When to Plant
Dahlias are long-season plants, so plant your tubers at the right time to get the longest flowering period possible in the late summer and fall. As a general rule, plant as soon as you’re sure the last frost date has passed and/or soil temperature is around 60 degrees.
Where to Plant
Find a sunny spot – the more sun, the more flowers! Well-drained soil is best (heavy, moist soil can rot tubers) and dahlias tend to like slightly acidic soil. Since tubers have to be planted fairly deep and have room to make nice roots and more tubers, well-worked garden soil makes them happy.
How to Plant
Plant tubers 6” deep and 18” – 24” apart. We put a scoop of compost or a handful of balanced fertilizer in the planting hole. Place your tuber horizontally in the hole, and cover. If the ground is dry, go ahead and water your newly planted tubers. Go light on the watering (only water if the soil is dry) until sprouts emerge or you could be risking tuber rot.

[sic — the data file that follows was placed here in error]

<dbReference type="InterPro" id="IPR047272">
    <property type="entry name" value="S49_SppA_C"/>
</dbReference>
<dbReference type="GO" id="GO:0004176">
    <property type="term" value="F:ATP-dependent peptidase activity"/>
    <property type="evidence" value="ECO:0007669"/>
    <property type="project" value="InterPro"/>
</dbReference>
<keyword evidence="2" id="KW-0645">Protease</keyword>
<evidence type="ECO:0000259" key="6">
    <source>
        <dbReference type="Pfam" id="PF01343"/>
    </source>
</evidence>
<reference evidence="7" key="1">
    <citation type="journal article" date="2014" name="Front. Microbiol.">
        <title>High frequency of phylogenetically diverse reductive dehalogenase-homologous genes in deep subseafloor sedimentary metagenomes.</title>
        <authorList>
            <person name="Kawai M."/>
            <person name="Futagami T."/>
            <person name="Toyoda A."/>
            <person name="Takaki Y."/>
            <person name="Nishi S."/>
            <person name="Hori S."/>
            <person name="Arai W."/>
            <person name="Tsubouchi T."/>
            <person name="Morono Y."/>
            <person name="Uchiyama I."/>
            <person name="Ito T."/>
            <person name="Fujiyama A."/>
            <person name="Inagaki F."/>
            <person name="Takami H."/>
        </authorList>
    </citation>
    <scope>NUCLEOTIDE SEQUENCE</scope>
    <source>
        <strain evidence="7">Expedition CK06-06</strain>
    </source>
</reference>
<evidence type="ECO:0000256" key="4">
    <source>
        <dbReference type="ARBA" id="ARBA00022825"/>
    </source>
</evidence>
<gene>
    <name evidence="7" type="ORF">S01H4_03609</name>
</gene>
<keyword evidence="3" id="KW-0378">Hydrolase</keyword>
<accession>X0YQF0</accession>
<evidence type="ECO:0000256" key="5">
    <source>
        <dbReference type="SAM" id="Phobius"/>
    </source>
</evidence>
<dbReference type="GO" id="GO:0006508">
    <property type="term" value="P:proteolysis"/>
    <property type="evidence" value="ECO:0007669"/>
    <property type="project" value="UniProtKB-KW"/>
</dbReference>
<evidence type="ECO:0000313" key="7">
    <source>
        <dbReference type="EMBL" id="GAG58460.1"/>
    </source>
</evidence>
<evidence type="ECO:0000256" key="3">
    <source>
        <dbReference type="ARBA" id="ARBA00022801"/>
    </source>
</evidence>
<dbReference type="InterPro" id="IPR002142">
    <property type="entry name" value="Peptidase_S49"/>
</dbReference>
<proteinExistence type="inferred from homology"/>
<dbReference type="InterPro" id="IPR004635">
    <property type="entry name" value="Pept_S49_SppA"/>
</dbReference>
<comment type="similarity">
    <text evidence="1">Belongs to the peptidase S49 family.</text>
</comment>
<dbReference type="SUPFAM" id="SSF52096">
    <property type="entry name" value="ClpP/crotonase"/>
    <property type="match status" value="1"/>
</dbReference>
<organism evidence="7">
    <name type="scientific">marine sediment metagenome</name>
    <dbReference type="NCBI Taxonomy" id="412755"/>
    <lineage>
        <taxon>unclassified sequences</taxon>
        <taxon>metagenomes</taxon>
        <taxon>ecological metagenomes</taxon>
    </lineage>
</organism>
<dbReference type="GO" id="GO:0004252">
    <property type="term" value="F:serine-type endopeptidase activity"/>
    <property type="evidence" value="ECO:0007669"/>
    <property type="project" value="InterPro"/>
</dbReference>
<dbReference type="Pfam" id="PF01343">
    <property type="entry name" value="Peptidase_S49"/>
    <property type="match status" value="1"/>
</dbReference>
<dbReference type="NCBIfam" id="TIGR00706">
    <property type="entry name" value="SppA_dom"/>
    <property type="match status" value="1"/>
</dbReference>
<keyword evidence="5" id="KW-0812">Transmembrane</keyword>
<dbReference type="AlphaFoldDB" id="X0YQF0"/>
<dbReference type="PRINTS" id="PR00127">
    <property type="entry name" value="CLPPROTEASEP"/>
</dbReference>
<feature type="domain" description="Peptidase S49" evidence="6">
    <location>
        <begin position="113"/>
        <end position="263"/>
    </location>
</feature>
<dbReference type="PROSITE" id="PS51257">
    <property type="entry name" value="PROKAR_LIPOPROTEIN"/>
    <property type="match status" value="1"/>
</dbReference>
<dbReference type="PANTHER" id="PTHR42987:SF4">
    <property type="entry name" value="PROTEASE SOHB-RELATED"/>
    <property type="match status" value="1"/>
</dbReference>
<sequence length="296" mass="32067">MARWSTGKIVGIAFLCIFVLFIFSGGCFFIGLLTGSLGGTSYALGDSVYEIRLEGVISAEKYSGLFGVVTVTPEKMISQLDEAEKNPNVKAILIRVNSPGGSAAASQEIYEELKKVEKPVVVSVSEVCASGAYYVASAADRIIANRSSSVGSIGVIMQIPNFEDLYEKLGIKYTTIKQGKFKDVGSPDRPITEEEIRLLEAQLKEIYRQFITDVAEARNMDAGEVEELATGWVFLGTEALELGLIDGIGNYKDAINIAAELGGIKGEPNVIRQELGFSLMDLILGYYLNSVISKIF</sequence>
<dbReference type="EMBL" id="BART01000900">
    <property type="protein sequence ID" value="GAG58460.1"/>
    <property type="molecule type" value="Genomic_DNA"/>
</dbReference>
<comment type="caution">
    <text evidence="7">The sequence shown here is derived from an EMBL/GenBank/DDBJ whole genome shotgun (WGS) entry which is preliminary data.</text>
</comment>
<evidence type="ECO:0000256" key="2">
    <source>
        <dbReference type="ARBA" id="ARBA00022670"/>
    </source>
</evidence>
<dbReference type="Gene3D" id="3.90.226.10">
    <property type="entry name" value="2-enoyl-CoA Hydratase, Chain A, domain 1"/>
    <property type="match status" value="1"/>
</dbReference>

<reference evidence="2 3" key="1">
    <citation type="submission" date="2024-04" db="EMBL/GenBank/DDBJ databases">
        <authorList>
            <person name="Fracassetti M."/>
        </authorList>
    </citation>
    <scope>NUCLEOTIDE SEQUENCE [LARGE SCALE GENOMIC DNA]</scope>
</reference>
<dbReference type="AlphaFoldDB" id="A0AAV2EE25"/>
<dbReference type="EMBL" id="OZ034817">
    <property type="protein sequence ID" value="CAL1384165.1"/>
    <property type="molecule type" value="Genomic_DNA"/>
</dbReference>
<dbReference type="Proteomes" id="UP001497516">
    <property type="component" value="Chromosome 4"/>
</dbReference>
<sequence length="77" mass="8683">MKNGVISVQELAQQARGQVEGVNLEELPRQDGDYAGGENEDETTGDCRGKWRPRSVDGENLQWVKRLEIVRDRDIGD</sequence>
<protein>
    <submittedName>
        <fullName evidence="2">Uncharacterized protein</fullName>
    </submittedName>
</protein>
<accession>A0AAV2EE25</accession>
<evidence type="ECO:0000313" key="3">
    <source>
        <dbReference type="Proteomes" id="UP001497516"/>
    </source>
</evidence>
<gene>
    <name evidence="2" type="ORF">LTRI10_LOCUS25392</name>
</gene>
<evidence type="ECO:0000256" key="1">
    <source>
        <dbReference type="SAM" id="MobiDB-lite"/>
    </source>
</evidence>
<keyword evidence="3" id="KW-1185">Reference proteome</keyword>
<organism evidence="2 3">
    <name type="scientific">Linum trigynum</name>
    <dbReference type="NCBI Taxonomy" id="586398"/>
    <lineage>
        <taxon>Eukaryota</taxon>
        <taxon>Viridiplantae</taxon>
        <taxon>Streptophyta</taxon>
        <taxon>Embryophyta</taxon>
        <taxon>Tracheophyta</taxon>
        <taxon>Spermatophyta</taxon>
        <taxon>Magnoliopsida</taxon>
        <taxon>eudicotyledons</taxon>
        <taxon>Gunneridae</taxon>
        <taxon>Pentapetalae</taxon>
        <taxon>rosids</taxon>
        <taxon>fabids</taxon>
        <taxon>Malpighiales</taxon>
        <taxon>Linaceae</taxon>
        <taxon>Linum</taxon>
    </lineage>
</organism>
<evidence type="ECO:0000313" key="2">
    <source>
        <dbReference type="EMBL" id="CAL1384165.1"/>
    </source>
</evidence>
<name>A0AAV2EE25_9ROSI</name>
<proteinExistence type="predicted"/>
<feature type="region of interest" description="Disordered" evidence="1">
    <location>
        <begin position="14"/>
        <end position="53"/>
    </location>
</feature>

When Sprouts Emerge
Now is the time to start watering deeply. Dahlias are water hogs and a light spray won’t do the trick. Water has to reach down the full 6” to the tuber.
When plants start putting on some growth, we foliar feed with fish/kelp emulsion every 10 days or so until buds are initiated. Dahlias prefer low nitrogen – once plants begin flowering, we stop fertilizing. Too much nitrogen leads to big, bushy plants with few flowers.
Most varieties of dahlias need trellising. For home gardens, bamboo trellising works nicely, or if you’re growing a larger quantity consider the Florida weave or Hortonova netting.
Pinching does wonders to create bushy plants and long stems. This is a necessity if you’re planning to cut dahlias for the vase. When the plant is 12” or so tall, pinch down to three leaf sets. It can seem harsh, but it works!
Digging and Storing Tubers
In colder climates, tubers must be dug and stored over the winter. Once frost has killed your plant, cut the plant back to about 6”. Using a fork or shovel, loosen the soil around the clump and lift it out of the dirt, being careful not to break off the ends of the tuber clumps. Brush excess soil off the clumps and store them over winter in a cool, dark place that stays around 40 – 45 degrees.